This late-medieval building is probably the grandest priests' house owned by the National Trust.
The oldest part of the house is the solar or great chamber built in the 13th century.
However, the most impressive feature is the later great hall which was completed in 1293. The sizeable two-storey hall has a collar-braced timber roof and five windows of about 1330.
In the 15th century the kitchen and the parlour, a private sitting room, were added. The parlour has two mullioned Perpendicular windows and a splendid fireplace that may be of a rather later date. The house also has an original wall painting.
In the 12th century the church at Martock belonged to the French Monastery of Mont-Saint-Michel but in 1227-8 the church and advowson were acquired by the Treasurer of Wells Cathedral, who became both rector and patron of Martock. This arrangement continued until 1840.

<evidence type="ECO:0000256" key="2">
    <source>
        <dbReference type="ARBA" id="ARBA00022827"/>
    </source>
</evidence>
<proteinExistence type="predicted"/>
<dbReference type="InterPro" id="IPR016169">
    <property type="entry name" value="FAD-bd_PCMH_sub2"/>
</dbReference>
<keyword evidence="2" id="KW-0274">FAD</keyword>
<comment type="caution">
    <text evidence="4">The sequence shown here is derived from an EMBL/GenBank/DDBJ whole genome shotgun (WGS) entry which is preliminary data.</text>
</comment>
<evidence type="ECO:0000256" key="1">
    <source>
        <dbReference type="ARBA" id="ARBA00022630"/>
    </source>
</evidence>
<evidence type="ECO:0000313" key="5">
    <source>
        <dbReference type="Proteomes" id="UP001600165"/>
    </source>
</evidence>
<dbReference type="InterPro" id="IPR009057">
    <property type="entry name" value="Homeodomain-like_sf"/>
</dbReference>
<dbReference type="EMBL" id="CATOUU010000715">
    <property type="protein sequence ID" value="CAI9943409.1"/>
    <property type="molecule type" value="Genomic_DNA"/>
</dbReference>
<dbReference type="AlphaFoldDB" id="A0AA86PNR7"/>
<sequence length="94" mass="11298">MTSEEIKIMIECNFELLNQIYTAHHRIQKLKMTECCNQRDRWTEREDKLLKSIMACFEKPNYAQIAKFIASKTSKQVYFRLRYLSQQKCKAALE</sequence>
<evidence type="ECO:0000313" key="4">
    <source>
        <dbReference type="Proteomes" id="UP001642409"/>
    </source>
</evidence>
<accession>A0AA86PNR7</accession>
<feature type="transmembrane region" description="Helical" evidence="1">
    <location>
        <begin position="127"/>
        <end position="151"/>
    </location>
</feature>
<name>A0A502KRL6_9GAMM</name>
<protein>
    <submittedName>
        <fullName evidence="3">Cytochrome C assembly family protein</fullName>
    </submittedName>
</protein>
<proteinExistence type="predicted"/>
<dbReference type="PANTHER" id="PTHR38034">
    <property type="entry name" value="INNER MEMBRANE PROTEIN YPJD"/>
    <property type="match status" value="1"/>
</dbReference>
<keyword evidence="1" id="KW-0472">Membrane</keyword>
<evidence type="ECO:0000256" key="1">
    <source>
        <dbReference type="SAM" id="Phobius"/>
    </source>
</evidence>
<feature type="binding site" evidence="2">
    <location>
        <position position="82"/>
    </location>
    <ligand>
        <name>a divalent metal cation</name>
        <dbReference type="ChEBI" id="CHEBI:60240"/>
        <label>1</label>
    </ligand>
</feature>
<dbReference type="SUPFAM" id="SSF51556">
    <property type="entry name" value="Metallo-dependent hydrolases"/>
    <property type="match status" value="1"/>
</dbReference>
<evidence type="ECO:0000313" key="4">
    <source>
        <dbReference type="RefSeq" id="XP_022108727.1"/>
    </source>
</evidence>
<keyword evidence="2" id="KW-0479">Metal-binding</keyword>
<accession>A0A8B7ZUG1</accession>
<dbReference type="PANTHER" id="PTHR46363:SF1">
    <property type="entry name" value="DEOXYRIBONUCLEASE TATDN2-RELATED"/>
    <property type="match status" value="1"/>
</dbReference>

The above average accommodation at the Treasurer's occasional country residence in Martock was in keeping with the status of a high official of the Church.
The house later became a vicarage and it remained as such until the middle of the 19th century when it passed into private hands.
The Treasurer's House is remarkable because few small houses retain so many medieval features or have been so sensitively restored. The building has been refurbished by the National Trust.